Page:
Our topic for this half term is: Light!
What is light made up of?
Take a look at the photos, can you see what light is made up of?
Light or white light consists of these colours; red, orange, yellow, green, blue, indigo and violet.
This is known at the visible spectrum. The visible spectrum is the colours of light that can be seen by the human eye.
When you carried out your mini investigation, you could see that the white light is being split into its constituent parts - it is called dispersion.
The children carried out an investigation to test the hypothesis: the further away the light source is from an object, the longer the shadow. Year 6 made predictions, carried out the investigation and then concluded their results.
The Law of Reflection
Year 6 have learnt about incidence rays and reflection rays; they carried out an investigation to test a hypothesis using this new-found knowledge. Year 6 realised that the angle of the incidence ray and reflection ray is the exact same when light is reflected; this is known as The Law of Reflection.
Our topic for this half term is:
Living Things and their Habitats
Entomologists for the afternoon!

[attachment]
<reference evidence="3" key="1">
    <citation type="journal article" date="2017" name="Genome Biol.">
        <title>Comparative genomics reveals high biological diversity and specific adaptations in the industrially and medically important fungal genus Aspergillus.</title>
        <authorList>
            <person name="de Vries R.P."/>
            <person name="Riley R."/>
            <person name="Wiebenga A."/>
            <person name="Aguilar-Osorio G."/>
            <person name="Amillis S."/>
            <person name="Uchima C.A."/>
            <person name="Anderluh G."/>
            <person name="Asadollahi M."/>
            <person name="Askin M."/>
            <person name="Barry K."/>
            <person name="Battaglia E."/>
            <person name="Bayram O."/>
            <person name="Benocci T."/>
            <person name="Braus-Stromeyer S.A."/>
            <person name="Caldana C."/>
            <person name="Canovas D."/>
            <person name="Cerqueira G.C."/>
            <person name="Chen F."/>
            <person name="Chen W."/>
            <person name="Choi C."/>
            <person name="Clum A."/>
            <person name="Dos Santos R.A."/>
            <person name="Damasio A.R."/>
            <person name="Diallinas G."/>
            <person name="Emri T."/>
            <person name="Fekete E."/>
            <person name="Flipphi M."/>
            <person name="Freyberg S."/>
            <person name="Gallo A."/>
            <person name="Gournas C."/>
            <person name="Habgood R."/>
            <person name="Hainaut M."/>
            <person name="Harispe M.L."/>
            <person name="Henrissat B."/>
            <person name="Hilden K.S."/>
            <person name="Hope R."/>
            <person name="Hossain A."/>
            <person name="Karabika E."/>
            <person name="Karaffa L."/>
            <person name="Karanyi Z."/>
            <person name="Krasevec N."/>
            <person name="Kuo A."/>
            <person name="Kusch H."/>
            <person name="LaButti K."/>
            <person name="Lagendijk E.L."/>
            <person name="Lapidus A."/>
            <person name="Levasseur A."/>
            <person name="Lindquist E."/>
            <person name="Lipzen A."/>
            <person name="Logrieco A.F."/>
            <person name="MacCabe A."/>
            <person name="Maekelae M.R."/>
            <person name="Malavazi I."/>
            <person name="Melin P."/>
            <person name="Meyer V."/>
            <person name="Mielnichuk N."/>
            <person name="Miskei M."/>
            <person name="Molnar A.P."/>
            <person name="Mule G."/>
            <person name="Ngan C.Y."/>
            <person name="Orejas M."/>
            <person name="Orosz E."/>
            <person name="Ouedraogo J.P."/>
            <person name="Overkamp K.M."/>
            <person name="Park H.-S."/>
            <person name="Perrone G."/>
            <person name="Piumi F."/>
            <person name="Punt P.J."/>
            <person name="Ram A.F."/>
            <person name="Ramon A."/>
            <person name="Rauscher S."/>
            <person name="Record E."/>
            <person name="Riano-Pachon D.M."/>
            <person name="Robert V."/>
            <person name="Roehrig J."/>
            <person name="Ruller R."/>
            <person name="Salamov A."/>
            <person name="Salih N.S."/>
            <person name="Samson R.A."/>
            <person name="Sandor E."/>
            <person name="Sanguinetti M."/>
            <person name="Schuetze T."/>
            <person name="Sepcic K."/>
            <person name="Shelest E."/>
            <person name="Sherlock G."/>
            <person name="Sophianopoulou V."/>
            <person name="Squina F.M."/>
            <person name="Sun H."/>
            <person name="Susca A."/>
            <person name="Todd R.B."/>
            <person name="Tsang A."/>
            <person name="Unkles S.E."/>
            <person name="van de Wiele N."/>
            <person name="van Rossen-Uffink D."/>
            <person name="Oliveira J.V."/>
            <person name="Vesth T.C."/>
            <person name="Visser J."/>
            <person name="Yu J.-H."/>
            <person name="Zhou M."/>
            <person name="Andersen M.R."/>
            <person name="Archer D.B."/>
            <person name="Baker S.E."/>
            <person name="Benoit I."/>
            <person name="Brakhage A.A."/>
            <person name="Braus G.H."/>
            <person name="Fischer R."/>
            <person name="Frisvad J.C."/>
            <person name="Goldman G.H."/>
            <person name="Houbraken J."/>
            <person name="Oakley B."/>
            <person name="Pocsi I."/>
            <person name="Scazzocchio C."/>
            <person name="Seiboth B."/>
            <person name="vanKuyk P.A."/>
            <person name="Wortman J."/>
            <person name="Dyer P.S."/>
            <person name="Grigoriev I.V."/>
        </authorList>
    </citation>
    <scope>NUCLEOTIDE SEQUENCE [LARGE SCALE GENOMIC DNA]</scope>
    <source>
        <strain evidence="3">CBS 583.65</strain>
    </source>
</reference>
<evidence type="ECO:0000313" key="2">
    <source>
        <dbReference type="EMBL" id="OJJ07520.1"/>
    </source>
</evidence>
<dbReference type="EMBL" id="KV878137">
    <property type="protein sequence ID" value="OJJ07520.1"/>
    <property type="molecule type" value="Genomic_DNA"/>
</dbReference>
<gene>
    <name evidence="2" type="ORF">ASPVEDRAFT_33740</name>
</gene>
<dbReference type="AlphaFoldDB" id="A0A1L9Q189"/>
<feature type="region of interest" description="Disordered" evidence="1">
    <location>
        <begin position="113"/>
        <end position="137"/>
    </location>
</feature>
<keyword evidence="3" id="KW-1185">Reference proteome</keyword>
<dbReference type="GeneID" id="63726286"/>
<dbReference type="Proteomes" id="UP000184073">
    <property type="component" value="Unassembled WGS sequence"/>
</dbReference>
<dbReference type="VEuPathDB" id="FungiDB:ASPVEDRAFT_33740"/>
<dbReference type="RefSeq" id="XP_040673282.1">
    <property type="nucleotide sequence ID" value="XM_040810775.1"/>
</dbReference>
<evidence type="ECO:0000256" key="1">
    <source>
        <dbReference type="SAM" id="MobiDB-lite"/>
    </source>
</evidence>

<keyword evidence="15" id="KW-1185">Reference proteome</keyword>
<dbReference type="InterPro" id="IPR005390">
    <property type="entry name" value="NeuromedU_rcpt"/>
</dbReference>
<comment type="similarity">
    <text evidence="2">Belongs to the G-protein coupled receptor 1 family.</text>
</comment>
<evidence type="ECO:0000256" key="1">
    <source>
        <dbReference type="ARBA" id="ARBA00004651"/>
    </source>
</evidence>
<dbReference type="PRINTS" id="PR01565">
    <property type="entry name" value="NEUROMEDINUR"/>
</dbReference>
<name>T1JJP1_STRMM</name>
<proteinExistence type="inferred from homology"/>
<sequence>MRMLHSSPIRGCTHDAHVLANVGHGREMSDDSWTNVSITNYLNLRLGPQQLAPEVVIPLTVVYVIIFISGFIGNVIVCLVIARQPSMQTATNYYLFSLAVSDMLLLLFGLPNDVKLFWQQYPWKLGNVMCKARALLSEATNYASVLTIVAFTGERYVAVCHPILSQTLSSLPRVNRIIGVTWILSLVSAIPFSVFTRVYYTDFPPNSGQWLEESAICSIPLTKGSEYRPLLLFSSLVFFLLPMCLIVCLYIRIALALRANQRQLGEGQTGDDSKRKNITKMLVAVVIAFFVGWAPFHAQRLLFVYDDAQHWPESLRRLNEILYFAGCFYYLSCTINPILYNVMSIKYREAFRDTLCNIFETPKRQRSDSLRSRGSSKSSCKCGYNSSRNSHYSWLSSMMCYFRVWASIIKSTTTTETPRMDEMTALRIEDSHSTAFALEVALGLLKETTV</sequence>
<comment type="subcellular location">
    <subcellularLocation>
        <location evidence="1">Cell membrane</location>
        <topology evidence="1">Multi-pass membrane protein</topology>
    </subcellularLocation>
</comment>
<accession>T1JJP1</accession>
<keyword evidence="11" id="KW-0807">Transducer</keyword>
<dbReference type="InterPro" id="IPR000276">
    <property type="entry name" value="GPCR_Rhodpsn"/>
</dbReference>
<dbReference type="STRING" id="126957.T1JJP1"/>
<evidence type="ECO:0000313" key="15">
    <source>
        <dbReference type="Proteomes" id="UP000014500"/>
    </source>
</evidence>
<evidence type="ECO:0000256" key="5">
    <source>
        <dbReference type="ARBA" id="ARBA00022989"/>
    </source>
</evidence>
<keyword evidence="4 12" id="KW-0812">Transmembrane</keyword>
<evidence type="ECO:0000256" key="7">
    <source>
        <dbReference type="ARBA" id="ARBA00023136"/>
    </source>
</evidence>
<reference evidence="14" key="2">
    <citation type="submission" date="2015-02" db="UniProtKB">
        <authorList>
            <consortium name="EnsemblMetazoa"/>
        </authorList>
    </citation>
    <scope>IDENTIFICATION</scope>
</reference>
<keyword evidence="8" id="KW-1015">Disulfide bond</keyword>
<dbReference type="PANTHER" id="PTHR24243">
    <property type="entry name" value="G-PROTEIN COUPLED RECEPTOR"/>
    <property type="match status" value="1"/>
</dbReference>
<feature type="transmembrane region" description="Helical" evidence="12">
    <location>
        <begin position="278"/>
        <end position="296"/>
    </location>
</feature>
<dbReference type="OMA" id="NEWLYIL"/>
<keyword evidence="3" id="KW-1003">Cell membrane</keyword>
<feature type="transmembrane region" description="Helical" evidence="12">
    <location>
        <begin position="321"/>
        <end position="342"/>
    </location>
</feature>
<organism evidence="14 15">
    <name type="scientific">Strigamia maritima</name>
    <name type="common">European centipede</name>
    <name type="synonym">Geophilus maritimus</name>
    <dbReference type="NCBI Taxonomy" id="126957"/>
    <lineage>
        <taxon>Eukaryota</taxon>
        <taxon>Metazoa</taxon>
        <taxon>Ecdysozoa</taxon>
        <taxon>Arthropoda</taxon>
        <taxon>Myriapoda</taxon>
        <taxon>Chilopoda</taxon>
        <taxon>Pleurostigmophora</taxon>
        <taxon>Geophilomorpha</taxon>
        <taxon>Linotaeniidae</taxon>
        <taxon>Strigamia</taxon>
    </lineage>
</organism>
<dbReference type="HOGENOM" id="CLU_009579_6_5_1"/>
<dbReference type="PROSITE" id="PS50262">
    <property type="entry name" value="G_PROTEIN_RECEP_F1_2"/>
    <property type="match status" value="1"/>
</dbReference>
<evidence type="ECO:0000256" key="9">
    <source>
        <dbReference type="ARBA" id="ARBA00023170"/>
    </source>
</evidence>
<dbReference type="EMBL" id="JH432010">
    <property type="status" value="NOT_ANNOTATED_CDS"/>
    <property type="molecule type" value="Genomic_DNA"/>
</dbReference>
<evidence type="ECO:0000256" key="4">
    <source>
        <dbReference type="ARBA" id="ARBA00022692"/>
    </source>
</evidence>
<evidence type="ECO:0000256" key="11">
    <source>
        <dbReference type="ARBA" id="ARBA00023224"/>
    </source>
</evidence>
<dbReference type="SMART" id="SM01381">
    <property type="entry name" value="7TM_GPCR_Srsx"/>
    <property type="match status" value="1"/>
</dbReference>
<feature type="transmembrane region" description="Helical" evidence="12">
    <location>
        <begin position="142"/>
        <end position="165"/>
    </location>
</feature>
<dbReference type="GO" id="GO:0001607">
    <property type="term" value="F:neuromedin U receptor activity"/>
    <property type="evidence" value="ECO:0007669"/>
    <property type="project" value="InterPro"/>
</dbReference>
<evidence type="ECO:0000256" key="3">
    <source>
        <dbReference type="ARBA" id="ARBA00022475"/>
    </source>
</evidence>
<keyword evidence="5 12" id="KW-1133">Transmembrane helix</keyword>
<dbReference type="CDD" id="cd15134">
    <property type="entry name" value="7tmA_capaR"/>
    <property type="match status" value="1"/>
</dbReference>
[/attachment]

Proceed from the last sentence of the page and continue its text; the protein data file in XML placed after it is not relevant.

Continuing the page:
Today the children became entomologists for the afternoon (a scientist that studies classification). To be this type of scientist, we had to visit our local habitat and distinguish and classify living things; therefore, we visited our forest school's site with the help of Euston Estate and the Tractor Trailer.
I cannot tell how pleased I was to see all the children actively involved, looking for living things and classifying them using all the correct scientific vocabulary. You smashed it Otters!
We sorted a range of living things that have a backbone; we sorted them under five categories: mammals, birds, fish, amphibians and reptiles. To sort the animals the children had to discuss the characteristics of the living thing to then determine which category it belonged to.
We sorted a range of living things that do not have a backbone; we sorted them under seven categories: molluscs, protozoa, arachnids, insects, echinoderms, crustaceans and annelids. To sort the animals, the children had to discuss the characteristics of the living thing to then determine which category it belonged to.